A final key contribution of the G03012 project to food safety assessment procedures was the validation of a strategy to determine specific thresholds of ‘similarity’ between samples, below which the food raw material should be considered effectively identical when examined by the specific analytical technique in use. The project further demonstrated that only by promoting the use of specific validated quantitative measures of similarity (such as model margins, AUC or Eigen values) can the relative scale of any compositional differences between two types of food material be assessed rationally.

In addition to food safety, in particular the safety assessment of GM crops, the technologies validated in this project are also expected to have great utility for the development of food composition databases in future studies investigating quality and provenance aspects of food raw materials.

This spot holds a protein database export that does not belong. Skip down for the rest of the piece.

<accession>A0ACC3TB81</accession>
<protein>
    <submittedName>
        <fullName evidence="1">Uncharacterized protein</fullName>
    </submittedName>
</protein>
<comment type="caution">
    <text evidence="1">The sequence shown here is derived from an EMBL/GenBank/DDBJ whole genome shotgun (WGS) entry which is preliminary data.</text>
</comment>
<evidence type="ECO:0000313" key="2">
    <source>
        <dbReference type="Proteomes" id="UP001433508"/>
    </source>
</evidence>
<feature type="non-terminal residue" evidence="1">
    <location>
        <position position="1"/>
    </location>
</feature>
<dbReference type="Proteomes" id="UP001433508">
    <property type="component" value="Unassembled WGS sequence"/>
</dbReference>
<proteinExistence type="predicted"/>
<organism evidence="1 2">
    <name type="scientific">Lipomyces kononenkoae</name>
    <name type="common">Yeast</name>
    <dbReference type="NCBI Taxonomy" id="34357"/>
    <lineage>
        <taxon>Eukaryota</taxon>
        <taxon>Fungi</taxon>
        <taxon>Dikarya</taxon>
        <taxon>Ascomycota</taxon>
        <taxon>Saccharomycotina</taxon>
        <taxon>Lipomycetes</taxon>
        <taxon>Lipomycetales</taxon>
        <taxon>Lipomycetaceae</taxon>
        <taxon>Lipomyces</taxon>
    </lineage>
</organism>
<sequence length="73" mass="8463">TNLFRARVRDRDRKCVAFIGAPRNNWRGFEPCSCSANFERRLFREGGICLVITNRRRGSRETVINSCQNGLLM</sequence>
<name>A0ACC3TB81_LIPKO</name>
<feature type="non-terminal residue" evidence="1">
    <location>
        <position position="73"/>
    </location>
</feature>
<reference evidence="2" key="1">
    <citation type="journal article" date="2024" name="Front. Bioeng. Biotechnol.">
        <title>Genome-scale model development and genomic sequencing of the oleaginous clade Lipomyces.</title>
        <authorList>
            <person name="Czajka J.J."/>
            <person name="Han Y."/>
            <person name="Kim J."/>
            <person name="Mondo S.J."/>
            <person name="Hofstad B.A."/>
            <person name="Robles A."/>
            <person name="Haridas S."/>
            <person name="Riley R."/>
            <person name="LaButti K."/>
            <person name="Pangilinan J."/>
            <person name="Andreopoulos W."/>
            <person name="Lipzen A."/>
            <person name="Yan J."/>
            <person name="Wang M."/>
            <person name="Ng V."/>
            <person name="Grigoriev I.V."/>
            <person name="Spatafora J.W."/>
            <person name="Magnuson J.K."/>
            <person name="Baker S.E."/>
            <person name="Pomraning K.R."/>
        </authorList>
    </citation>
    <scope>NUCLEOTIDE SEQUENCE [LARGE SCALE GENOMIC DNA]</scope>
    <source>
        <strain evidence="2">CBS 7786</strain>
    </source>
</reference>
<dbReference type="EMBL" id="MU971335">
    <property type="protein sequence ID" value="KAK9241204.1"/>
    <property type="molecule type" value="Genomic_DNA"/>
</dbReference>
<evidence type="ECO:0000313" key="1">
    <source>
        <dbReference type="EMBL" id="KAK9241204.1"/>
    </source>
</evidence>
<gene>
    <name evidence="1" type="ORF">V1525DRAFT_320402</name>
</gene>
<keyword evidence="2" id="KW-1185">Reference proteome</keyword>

Published Papers

Assunta Sansone, S., Schober, D., Atherton, H.J., Fiehn, O., Jenkins, H., Rocca-Serra, P., Rubtsov, D.V., Spasic, I., Soldatova, L., Taylor, C., Tseng, A. & Viant, M.R. (2007) Metabolomics Standards Initiative – Ontology Working Group – Work in Progress. Metabolomics, 3, 249-256.
Beckmann, M., Enot, D.P., Overy, D.P. & Draper, J. (2007) Representation, comparison and interpretation of metabolome fingerprint data for total composition analysis and quality trait investigation in potato cultivars. Journal of Agricultural and Food Chemistry 55, 3444-3451.

Beckmann, M., Parker, D., Enot, D.P., Duval, E. & Draper, J. (2008) High throughput, non-targeted metabolite fingerprinting using nominal mass Flow Injection Electrospray Mass Spectrometry. Nature Protocols, 3, 486-504.

Enot, D., Lin, W., Beckmann, M., Parker, D. Overy, D., & Draper, J. (2008) Pre-processing, classification modelling and feature selection using Flow Injection Electrospray Mass Spectrometry (FIE-MS) metabolite fingerprint data. Nature Protocols, 3, 446-470.